That said, I actually do have an interpretation of the story.
When you die – which will be surprisingly frequently given the number of instant deaths in the game – it is not a game over. Rather, you are sent to a cozy afterlife where you can recover your health and can go back down to Earth to any crystal you found. In fact, you’re actively encouraged to die. The “meat” item pick-up can only be used with the grinder in the afterlife to get hit points and there’s a small “VIP section” of the afterlife that you can only access after dying three times.
Besides making the game friendly to players, this aspect of the game is revealing of the game’s nature: a journey about transcending ones’ own humanity.
Wayne and his posse are repeatedly encouraged to transcend their mortal forms to better themselves by allowing themselves to die to be born back into the world anew. Or, heck, sometimes if you need to go somewhere, it may be faster to just take a death for an easy teleport. The idea of them ascending from the mortal plain is further encouraged by the game’s final act. In the last part of Hylics, you have to go directly to the moon, but to do that, you have to buy an expensive spaceship key. In poking around the world map, you’ll soon come across a machine that prints money, and with it, you’ll have enough to buy the key. Many times over. Through this, the team’s materialistic human needs are no longer an issue and are no longer bound to it.
Having transcended material needs, Wayne and posse literally ascend, and their evolution is readily demonstrated on the moon. Confronted with a whole army, Wayne and the crew… just plow straight through. The party does not battle any of them, as enemies immediately die upon being interacted with on the world map. To emphasize how the party evolved, there is a television in the moon base… which just gets flattened when interacted with, as the party no longer has the need for knowledge.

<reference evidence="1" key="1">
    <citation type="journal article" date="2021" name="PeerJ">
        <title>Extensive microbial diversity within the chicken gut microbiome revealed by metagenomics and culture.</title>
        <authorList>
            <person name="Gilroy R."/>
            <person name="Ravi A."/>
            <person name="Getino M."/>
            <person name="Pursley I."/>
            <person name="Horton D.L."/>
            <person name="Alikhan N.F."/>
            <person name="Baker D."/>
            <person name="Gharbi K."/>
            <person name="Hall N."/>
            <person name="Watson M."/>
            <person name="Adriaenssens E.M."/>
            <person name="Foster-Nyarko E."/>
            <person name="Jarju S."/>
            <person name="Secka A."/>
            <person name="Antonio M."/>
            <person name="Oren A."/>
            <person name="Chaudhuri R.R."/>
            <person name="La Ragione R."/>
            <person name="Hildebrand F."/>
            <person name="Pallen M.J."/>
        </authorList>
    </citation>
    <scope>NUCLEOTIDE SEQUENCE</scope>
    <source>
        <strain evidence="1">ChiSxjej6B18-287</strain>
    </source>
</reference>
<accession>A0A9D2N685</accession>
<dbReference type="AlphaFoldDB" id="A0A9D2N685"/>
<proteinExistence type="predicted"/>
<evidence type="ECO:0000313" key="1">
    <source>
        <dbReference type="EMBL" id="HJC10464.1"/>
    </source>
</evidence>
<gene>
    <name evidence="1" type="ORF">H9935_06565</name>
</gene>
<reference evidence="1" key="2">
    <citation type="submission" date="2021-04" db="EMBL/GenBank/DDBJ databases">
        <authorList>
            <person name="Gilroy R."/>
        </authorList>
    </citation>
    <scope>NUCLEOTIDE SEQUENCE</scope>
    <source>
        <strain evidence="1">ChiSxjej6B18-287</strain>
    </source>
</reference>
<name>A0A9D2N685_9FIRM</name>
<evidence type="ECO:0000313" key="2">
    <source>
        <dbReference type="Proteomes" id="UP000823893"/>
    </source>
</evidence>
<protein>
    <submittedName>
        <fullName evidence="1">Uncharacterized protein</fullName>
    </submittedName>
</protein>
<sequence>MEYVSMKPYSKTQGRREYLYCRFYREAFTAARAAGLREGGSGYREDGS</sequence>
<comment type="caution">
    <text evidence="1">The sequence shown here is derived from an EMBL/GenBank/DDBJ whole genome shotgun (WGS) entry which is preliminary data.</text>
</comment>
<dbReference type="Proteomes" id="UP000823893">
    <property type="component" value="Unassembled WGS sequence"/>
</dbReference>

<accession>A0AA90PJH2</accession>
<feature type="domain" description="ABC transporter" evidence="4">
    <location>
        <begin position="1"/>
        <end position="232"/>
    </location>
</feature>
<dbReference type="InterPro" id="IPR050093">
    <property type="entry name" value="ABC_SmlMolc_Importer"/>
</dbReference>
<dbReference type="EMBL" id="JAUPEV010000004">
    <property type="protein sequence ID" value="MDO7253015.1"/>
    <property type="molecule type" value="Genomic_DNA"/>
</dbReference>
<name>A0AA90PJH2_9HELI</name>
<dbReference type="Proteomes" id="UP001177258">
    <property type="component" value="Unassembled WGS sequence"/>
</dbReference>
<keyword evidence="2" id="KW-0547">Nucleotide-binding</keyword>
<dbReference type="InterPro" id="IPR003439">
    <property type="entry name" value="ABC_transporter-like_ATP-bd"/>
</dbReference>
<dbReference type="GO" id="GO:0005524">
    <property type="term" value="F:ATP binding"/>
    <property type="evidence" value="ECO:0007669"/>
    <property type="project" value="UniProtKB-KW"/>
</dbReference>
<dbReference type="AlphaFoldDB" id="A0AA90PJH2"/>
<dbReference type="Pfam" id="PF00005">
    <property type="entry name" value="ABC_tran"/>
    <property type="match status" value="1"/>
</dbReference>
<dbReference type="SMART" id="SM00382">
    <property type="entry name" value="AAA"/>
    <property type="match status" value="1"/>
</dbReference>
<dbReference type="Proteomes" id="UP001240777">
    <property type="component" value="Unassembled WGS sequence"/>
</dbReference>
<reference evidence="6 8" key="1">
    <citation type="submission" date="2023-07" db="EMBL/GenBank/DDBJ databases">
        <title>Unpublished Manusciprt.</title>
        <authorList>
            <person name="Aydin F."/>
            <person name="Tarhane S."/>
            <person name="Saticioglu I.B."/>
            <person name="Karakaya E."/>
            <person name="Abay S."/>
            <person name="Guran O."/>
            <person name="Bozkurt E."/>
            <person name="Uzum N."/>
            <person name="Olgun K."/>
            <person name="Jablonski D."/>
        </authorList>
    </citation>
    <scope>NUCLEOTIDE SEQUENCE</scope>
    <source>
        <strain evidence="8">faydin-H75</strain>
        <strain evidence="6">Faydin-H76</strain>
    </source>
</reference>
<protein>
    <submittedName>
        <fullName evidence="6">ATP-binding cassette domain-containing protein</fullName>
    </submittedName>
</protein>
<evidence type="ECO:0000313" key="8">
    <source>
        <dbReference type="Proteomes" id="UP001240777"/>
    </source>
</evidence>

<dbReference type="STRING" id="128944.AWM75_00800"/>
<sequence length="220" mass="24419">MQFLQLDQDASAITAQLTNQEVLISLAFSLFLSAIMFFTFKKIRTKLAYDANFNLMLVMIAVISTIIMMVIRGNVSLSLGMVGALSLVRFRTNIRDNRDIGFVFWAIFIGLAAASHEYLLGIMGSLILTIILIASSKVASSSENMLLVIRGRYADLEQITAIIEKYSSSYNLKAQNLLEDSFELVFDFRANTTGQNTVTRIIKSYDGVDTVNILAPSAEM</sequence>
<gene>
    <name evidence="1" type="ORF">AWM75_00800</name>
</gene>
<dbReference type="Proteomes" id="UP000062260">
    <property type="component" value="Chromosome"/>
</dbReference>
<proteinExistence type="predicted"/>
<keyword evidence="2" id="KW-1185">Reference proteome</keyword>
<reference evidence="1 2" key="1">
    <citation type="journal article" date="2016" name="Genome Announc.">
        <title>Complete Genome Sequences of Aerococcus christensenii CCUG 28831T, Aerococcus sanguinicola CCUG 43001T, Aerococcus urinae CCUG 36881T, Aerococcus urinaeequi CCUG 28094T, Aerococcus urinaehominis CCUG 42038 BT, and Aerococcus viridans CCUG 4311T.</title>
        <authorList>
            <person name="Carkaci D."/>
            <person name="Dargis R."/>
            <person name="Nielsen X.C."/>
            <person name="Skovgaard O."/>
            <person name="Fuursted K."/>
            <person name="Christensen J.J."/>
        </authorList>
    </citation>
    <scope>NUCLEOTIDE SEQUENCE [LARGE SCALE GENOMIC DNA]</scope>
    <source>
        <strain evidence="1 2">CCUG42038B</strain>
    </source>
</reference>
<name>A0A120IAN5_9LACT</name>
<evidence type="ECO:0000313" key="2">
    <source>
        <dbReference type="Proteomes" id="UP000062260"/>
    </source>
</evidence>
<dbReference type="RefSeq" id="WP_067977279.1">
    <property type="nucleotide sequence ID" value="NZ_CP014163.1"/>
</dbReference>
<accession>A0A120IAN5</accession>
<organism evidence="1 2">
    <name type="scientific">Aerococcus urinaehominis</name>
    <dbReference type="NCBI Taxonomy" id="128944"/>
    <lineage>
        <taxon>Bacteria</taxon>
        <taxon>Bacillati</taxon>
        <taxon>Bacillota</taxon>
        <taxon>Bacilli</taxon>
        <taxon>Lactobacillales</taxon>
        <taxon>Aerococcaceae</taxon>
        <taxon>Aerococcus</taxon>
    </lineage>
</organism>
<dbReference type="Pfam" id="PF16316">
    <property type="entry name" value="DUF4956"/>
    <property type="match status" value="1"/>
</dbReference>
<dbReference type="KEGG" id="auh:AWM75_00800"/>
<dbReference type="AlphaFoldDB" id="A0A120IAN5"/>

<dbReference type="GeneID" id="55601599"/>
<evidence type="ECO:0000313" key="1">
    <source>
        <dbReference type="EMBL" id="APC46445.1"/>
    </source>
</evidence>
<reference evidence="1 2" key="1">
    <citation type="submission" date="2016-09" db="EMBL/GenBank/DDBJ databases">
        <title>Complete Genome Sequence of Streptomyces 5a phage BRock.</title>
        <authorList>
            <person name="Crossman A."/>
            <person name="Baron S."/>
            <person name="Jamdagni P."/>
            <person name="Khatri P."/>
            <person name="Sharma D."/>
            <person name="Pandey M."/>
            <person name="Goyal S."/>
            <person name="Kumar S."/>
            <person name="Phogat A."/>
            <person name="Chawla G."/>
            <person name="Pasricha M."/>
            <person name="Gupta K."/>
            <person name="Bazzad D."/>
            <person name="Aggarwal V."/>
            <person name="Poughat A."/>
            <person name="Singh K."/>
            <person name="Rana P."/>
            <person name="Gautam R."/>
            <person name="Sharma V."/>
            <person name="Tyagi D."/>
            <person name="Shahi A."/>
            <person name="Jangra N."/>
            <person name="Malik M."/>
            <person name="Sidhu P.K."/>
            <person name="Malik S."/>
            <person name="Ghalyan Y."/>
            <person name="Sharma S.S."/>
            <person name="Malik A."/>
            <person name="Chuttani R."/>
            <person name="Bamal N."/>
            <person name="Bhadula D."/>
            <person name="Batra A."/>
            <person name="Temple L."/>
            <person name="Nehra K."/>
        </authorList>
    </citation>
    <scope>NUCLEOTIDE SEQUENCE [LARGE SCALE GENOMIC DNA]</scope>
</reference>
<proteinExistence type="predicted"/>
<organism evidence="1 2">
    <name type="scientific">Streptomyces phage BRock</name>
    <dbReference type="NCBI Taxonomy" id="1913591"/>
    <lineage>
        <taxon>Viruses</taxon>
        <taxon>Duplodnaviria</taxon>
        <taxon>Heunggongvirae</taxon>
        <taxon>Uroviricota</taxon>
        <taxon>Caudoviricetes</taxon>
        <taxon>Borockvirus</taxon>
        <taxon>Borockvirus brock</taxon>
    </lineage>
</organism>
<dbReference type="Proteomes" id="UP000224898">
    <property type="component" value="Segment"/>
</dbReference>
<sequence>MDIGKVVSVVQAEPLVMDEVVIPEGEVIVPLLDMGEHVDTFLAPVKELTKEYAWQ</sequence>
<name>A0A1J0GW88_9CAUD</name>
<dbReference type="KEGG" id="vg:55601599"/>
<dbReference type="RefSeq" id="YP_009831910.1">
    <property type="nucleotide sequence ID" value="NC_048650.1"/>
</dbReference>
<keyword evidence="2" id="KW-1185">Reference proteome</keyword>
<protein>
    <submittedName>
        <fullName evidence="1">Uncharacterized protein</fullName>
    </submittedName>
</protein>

But there is one more threat in Hylics: Gibby. While the party has reached godlike levels of power, Gibby is the last one that can rival them at this point, even showing off his dominion over the stars with a One Winged Angel style move. He is a comparatively divine being compared to the party of chaos humans (?), and it’s only through trouncing this god that the party can truly ascend from the absurdism of the world and reach enlightenment.
…Well, that’s my takeaway from the game, anyway. A definitive impression I get from Hylics is that it does try to cultivate the power fantasy of being a powerful endgame JRPG party, with an immunity to death to boot. The game does advertise itself as a “recreational program with light JRPG elements,” and what better way to feel at ease than to be all powerful?
Hylics is an interesting game to experience, especially if you like games with an unusual presentation. If you’re looking for an RPG Maker game with story, I’d recommend anything else (like hey, please check out Jimmy and the Pulsating Mass). But then again, it’s a short game that’s super cheap, so I’d say it’s worth checking out anyway.
If you like the ideas and the visuals of Hylics but want for something more, I’m pleased to tell you that there’s a sequel coming out soon. The art is much more dynamic, with Wayne moving around the world map fluidly and enemies having all these cool animations instead of being static sprites on the battle screen. There’s also different styles of gameplay like platforming and first-person dungeon crawling, which is a wild evolution from this game. While it missed its projected release date of Summer 2019, I don’t blame the creator for going over estimate, because there’s clearly a lot going into this game. As somebody that likes Hylics, I can’t wait for its sequel.
[…] 2 is, of course, the sequel to Mason Lindroth’s Hylics, the 2015 claymation recreational RPG experience. It released earlier this year, so this is one of […]
[…] many these days because I’m too busy working on my own. In terms of RPG Maker games, ‘Hylics‘ definitely showed me some things about pushing the boundaries of what the engine could do. […]